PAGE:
- Series: American Empire Project
- Hardcover: 288 pages
- Publisher: Metropolitan Books; 1st edition (September 27, 2011)
- Language: English
- ISBN-10: 0805094369
- ISBN-13: 978-0805094367
- Product Dimensions: 5.9 x 1.1 x 8.5 inches
- Shipping Weight: 12 ounces
- Average Customer Review: 132 customer reviews
- Amazon Best Sellers Rank: #641,292 in Books (See Top 100 in Books)
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We Meant Well: How I Helped Lose the Battle for the Hearts and Minds of the Iraqi People (American Empire Project) Hardcover – September 27, 2011
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Van Buren was a Foreign Service Officer (FSO), with the State Department, with an emphasis on the past tense, since as the Boston globe noted, this is a “burn-his-bridges” book. The author notes that there are more people in American military bands than FSOs. Motivated by both the carrot and the stick, he went to Iraq, purported to “win the hearts and minds of the Iraqi people” as the sub-title states, with all the doomed implications that phrase conveys from the Vietnam War. He would spend the year as part of an “embedded Provincial Reconstruction Team” (ePRT) at two FOBs (Forward Operating Basis), Hammer and Falcon. It was (sorta) “life in the field,” without the glitz, glamor, or flush toilets that were in the Emerald City. Ah, but they brought in the “Third World Nationals” to do the dirty work.
How could the United States spend $63 billion on “nation building,” far more than was spent on the Marshall Plan (on an inflation adjusted basis) to get war-devastated Germany and Japan back on their feet, with so little to show for it? Van Buren explains. There seemed to be a willful effort to “forget about the basics,” that is, ensuring that the Iraqi people had safe drinking water, functioning 24-hour a day electricity, proper sewage and garbage removal, and day-to-day security. Instead, a library of American classics was provided, in Arabic translation, and was promptly dumped behind a school. Schemes to improve milk production, keep bees, and hold art shows were conducted. All good ideas, in isolation, and might work if the basics were in place, but they never were. A women’s health clinic was started, certainly a great idea, but then it closed down after six months as the “hot idea of the day” in the Emerald City moved on to something else, and follow-up funding was not provided.
The chapter that received my most marks of emphasis in the margins is “Economic Conference Blues.” Van Buren leaves the relative sanity of his FOB for the never-never land of unreality in the Emerald City were the Embassy’s “grass is always greener.” I see him sitting in the back of the room, trying not to scream, and jotting down “sanity-preserving” observations: “…people who incestuously briefed one another- all of the facts, none of the understanding, the big picture, our ‘legacy.’ The new adjective of choice was ‘robust.’” “Will plan webinars and roundtable discussions, maybe a blog, oh yes, a blog is modern, get an intern on it, they know this online stuff.” “Task one: Suspend disbelief, rewire your brain, accept that people at the Embassy who never stray outside the Green Zone tell you about Iraq, the place you live 24/7.” Van Buren describes how a new briefer, just in from Washington, commits (career) suicide on stage by telling the truth about what is really occurring, providing a handy formula: “Corruption= Monopoly + Discretion – Accountability.” Ain’t that the truth?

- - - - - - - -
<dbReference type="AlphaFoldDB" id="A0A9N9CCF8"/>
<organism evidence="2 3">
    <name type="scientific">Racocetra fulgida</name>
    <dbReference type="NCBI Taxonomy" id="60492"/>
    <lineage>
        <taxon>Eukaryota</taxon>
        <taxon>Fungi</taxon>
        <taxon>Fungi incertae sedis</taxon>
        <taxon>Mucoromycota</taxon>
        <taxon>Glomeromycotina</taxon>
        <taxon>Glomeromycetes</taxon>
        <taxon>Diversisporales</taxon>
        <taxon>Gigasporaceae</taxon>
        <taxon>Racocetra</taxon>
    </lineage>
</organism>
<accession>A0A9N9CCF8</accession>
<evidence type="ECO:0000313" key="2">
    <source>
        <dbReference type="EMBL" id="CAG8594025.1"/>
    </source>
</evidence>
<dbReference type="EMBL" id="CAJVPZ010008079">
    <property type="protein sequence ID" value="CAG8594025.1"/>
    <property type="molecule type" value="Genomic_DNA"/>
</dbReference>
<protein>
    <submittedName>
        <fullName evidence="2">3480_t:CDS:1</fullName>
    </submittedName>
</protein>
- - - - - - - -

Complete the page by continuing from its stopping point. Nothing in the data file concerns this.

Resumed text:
I am currently watching Ken Burn’s new series on the The Vietnam War: A Film By Ken Burns and Lynn Novick Season 1, and I believe it is an essential accompaniment for this book, with the core takeaway being one that Karl Marx, of all people, first proposed, concerning Louis Napoleon: “Hegel says somewhere that that great historical facts and personages recur twice. He forgot to add: ‘Once as tragedy, and again as farce.’” So, so many mistakes that America made in Southeast Asia were repeated, two generations later, in Southwest Asia, “as farce”. Not exactly the way to get over “the Vietnam syndrome,” as Bush 41 proclaimed we had done.
I had a problem with Van Buren’s title. No doubt, a few did try, and try hard, but most merely ignored and even suppressed the reality in front of them, in order to successfully have their “career card” stamped: “a good player.” And I definitely have a problem with Van Buren’s assessment that Michael Herr’s Dispatches: “remains the best book ever written about the personal experience of being at war.”
Despite the above reservations, I still consider Van Buren’s account an essential 5-star, plus read.